You know something big is afoot when a considerable smattering of sharp-dressed young people brave subzero temperatures early on a Saturday morning in the middle of winter. That was the case on the morning of February 11 at McGill University’s Chancellor Day Hall. Everyone was on hand to hear different takes on the Plan Nord, the controversial $80 billion development blueprint drawn up by the Charest government.

The talk, sponsored by an environmental outreach initiative of Hydro-Québec, gathered chiefs, lawyers and academics on a pair of panels. It attracted spectators from many walks of life, all curious to hear hard facts about the Plan beyond its much-touted financial potential.

“I keep hearing a lot about this Plan Nord,” said Pamela Meloni, a warmly-dressed 20-something. She’s Belgian and doing an internship with the Réseau québécois des groupes ecologists (RQGE). “I wanted to learn the Native perspective, which I’ve never heard before.”

She was not disappointed. The talk began with the traditional custom of acknowledging the people of the territory on which a gathering takes place. The Elders say the land we now call Montreal is a place of trade, and trade they did. Quips, points, counterpoints and other forms of occasionally tense but mainly civil discourse followed.

At opposite ends of the spectrum were Harry Tulugak of Puvirnituq, strong detractor of the Plan, and fervent defender John Paul Murdoch, a Wemindji-based lawyer. Tough questions and complex challenges about the future of the north were picked apart, chief among them being who gets what, who wins and who loses.

“If 50% of the land is being preserved, does that mean 50% of the land is being destroyed?” asked Tulugak during his panel discussion, in reference to the Plan’s aim of leaving half the north untouched. “There are always going to be winners and losers when talking about economic development. It’s potentially wonderful but potentially terrible.”

Tulugak, long-time advocate for greater autonomy in his home region of Nunavik, made several references to the James Bay and Northern Quebec Agreement (JBNQA). The agreement – “spilled milk” Tulugak said he has cried over for many years now – laid the foundation for the Plan Nord. A fervent believer in the traditional Inuit value of sharing, he claimed to see little of it in the Plan.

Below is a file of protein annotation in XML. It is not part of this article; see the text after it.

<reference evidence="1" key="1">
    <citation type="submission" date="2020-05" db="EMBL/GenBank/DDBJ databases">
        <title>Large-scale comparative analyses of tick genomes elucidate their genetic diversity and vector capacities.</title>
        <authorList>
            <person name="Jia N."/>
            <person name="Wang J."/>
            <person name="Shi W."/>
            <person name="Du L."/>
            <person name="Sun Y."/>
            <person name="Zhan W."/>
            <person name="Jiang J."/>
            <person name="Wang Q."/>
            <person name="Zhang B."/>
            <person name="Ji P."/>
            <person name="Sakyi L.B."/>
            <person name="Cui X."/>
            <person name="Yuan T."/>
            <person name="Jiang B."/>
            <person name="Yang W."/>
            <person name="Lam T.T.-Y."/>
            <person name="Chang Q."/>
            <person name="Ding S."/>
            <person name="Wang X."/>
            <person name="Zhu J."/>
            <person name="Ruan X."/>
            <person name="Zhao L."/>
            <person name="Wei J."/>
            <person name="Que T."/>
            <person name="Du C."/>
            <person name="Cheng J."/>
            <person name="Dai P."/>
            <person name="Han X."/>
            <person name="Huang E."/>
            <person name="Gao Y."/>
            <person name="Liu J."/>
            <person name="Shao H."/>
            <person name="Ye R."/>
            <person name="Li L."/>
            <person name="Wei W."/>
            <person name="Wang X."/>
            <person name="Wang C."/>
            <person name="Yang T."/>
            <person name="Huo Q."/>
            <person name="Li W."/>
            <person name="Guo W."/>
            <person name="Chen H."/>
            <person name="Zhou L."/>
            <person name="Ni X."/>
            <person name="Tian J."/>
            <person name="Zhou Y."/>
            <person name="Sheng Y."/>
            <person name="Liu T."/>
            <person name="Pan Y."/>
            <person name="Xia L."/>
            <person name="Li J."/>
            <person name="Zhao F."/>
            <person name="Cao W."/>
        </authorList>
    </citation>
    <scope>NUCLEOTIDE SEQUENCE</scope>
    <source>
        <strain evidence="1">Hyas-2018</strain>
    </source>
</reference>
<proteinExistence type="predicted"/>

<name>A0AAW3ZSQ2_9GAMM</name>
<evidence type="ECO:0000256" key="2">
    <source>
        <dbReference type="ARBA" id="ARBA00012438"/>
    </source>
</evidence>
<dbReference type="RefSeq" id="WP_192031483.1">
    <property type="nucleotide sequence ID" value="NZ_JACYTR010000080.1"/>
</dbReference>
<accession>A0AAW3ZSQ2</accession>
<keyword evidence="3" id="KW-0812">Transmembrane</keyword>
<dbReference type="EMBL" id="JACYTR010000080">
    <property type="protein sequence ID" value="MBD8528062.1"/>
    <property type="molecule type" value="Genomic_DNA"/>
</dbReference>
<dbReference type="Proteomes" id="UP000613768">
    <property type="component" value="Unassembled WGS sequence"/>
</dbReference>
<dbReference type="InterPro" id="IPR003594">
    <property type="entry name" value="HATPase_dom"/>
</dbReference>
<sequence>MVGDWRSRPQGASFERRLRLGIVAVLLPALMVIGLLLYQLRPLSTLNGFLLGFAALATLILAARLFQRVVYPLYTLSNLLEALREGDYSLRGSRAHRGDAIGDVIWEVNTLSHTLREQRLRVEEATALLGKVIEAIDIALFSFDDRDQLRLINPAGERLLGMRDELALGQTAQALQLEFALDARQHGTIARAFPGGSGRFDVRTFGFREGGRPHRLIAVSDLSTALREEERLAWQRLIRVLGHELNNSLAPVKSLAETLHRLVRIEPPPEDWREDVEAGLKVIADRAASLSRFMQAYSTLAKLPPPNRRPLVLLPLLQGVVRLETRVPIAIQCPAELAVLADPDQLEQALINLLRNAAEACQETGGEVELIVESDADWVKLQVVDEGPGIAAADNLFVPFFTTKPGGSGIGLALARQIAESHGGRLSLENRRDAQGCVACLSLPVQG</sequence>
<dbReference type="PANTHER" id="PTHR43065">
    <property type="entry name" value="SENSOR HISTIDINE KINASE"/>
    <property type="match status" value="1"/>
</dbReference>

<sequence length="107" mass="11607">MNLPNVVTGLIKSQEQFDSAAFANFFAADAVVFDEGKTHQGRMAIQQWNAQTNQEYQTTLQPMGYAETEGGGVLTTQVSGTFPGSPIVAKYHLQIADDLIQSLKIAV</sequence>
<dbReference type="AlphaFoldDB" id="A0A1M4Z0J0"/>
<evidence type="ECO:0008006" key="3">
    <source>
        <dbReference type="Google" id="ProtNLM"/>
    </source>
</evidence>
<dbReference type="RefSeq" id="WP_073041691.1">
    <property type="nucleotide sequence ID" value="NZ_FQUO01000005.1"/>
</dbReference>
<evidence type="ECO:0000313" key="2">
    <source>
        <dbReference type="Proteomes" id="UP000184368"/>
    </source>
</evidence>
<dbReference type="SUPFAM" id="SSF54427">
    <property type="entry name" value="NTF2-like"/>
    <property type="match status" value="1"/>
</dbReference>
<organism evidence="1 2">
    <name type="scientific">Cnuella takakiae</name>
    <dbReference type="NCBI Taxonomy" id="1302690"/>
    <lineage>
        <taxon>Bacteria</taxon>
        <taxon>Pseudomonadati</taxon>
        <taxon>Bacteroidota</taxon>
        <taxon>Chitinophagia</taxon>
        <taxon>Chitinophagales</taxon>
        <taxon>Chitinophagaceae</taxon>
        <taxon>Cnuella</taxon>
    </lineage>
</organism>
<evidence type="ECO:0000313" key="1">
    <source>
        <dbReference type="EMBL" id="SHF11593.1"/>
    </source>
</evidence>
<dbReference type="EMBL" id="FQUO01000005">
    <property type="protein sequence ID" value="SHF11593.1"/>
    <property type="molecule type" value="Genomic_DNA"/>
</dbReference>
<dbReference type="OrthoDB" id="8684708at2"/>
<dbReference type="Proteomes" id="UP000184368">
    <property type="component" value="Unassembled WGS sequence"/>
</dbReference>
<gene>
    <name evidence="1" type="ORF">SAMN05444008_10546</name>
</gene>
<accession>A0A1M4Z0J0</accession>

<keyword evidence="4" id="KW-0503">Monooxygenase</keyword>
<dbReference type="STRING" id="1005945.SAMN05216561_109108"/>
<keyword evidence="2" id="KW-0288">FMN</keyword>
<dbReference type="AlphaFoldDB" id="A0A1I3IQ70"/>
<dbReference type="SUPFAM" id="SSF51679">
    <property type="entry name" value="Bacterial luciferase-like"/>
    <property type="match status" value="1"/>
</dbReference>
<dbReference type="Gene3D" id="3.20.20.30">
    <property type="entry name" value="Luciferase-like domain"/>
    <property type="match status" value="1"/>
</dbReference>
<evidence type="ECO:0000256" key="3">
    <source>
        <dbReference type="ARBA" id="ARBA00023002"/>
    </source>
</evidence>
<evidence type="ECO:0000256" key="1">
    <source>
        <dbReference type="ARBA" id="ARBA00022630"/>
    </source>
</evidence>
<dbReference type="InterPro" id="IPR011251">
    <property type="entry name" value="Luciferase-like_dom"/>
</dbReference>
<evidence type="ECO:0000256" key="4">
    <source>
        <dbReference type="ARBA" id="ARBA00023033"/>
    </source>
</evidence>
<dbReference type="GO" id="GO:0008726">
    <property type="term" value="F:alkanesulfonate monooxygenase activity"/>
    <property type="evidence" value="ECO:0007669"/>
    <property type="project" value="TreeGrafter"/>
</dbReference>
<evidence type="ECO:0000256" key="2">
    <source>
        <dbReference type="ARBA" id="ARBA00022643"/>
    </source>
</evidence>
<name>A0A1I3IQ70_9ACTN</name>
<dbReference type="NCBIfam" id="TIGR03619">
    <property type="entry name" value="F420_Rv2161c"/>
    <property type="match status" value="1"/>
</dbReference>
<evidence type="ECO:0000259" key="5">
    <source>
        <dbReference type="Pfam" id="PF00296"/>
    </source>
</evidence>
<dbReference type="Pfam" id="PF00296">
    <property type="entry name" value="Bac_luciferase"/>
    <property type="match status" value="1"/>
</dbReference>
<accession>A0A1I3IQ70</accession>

“In 1975, the Cree and Inuit surrendered the land,” he said referring to the JBNQA. “Sharing was the principle which made us survive. Who owns the land? Where is the sharing? We’re losing this fantastic principle which made us survive. We are not going to be spectators anymore.”

After a break, the discussion continued with a panel on the Plan Nord in action. Murdoch went to great lengths to tout the potential benefits of the Plan. In the interests of full disclosure, he did admit that Charest wrote the letter of recommendation that got him into law school.

Murdoch spoke at length about his uncle, Billy Diamond, and the positive developments he helped foster. Describing the late chief as “loud and proud – in that order” to appreciative laughter from the audience, he saw the Plan as a continuation of Diamond’s work.

“I’m a fan of the Plan because it puts a value on the north,” Murdoch said. “We [the Cree of Eeyou Istchee] have a right to sit at a table and negotitate with a CEO from Australia or Montana. The expectations on the government are high, and without political will it’ll be like picking water up with your hands.”

Blasting the concept of Native consultation as “naive” and “insulting”, Murdoch called for a more concrete stewardship of the land with greater Aboriginal involvement. Regarding sustainable economic development, he made an analogy to illustrate the harmonized financial concerns with the state of the land.

“It’s a case of Mad Men guys versus LL Bean guys,” said Murdoch, comparing company executives to the characters of the AMC TV series. “I can deal with the Mad Men guys but I’ll always need the LL Bean guys, too.”

Panelist Aurélie Arnaud, the Communications Officer of the Quebec Native Women group, was on hand to discuss the place of women in the Plan Nord. She took issue with Murdoch’s analogy, stating that anyone who watched the show would know it was not good for women. Some in the audience laughed, though the temperature of the room dipped a bit.

After the panel split up, a buffet from a Kahnawake caterer was laid out for all to eat. Tulugak’s words resonated as everyone shared these fruits of Native labour. The Plan Nord has the potential to nourish many in the same way – how it will happen remains to be seen.